Hmmm, you got me there. I think I've been watching too much morning TV, my own reactions are getting quite knee-jerk now. I just think that it's a realy shame that the students keep disrupting the classes for those who do want to learn. Today's Athens News has a good comment piece on this on page 19.

Jeff said...

alright, i'll admit that i ended up here randomly: the beauty of the google search, putting everything we say at the disposal of others.
as an american who recently graduated from one of those non-profit, private institutions that do not exist here, i greatly enjoyed your candor on the subject. what i want to hear more of why fighting the "idea" always takes precendent over fighting the "implementation"....yes, privatization is not a panacea, it does require some actual effort to get it right....it is, however, the correct solution....and it is rare to get someone to comment on those minor picayune details that would make privatization work, ya know, like increased financial aid to the poor (if the greeks are afraid of schools becoming underfunded, bring up with your rep in parliament, it's what you're paying them for!) it's rather comical to watch the far left and far right get played by the center, resulting in, big surprise in Greece, nothing happening!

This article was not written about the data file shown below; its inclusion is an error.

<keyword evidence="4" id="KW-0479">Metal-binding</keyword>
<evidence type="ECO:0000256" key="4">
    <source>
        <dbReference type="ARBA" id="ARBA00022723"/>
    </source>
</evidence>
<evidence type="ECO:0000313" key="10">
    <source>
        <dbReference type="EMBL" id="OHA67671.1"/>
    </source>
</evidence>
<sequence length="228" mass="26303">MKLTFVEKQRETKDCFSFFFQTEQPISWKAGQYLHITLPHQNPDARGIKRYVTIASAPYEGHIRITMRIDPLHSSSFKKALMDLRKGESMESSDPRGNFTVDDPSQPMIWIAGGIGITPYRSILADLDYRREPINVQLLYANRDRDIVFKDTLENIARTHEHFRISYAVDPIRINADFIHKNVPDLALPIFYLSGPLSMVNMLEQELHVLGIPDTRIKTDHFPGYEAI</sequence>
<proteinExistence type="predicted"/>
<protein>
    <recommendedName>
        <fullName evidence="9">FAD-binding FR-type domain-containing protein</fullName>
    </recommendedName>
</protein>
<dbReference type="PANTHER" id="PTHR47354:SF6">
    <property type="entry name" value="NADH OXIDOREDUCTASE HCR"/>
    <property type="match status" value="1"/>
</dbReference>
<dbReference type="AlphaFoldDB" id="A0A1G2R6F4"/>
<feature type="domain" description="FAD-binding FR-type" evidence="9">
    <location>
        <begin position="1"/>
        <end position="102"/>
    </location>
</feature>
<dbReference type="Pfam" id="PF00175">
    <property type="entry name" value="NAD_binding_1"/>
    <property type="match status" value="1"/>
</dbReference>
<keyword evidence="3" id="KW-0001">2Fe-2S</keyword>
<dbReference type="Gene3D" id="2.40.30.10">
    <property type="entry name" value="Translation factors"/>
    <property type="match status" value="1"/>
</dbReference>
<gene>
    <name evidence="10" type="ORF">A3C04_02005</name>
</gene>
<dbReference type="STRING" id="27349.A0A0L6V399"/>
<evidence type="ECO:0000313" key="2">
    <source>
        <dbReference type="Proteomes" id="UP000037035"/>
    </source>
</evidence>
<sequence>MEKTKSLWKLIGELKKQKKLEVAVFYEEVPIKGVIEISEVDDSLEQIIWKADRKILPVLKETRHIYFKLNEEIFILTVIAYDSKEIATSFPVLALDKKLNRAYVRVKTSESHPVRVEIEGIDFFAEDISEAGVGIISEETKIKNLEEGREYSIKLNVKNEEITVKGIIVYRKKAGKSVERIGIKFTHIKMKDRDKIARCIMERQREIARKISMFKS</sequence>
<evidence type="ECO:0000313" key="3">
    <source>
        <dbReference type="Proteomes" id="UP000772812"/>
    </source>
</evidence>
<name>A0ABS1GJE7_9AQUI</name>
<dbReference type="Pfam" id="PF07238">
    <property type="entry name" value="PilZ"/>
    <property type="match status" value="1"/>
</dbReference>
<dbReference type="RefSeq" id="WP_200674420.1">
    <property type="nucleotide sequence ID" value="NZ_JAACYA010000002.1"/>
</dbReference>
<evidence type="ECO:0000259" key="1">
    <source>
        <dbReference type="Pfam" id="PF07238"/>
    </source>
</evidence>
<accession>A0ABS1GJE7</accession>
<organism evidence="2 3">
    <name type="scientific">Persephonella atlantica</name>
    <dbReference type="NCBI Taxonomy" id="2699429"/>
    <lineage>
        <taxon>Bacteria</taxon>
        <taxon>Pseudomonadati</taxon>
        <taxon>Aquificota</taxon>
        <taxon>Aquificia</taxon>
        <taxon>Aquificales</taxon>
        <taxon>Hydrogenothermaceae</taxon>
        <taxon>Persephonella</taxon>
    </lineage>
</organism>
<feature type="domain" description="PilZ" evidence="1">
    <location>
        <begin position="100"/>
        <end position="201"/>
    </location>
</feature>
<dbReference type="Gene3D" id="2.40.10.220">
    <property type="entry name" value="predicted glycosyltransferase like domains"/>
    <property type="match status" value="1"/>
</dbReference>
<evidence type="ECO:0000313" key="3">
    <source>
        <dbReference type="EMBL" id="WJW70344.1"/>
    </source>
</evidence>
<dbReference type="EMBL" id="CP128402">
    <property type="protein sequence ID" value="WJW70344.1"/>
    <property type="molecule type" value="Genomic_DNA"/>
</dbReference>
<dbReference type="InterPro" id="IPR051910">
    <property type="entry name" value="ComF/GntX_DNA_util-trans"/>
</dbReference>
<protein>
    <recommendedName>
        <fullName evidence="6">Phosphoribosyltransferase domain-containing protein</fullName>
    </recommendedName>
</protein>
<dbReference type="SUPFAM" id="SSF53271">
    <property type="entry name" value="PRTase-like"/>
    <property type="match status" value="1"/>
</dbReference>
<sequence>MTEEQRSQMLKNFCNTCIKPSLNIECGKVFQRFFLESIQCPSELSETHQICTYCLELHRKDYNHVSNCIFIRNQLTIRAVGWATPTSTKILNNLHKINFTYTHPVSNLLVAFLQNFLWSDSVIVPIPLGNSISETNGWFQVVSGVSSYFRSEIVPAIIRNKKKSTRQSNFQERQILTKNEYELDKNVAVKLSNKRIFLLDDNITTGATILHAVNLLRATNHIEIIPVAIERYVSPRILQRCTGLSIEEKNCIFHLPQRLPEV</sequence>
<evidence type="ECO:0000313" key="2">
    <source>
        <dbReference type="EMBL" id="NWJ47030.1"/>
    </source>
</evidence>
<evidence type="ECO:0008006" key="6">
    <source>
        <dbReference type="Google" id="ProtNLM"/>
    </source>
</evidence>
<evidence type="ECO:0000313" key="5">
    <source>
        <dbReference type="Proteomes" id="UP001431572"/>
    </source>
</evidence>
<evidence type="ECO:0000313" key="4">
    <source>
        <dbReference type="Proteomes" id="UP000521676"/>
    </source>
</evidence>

ha, sorry for taking your time since we don't know each other...hope that you're enjoying your time as much as i am! thank you.

George said...

I loved your comment about how 'two years in England killed your belief in the human race'.. or something along those lines.. I couldn't agree more! A bus ticket in Greece comes as a blessing because everyone recognizes that the system is rotten. In England, everyone likes to think that the system is great so all the grannies go bitter upon the lad in the bus instead of ever contemplating to go and taking it up with the real enemy that has made their bus-ticket cost 16 pounds fifty, - monopolies and corruption in the name of Europe.

Anyhow, some things remain pure. As the summer's coming up, might as well be smily :)
Thanks for allowing an opinion!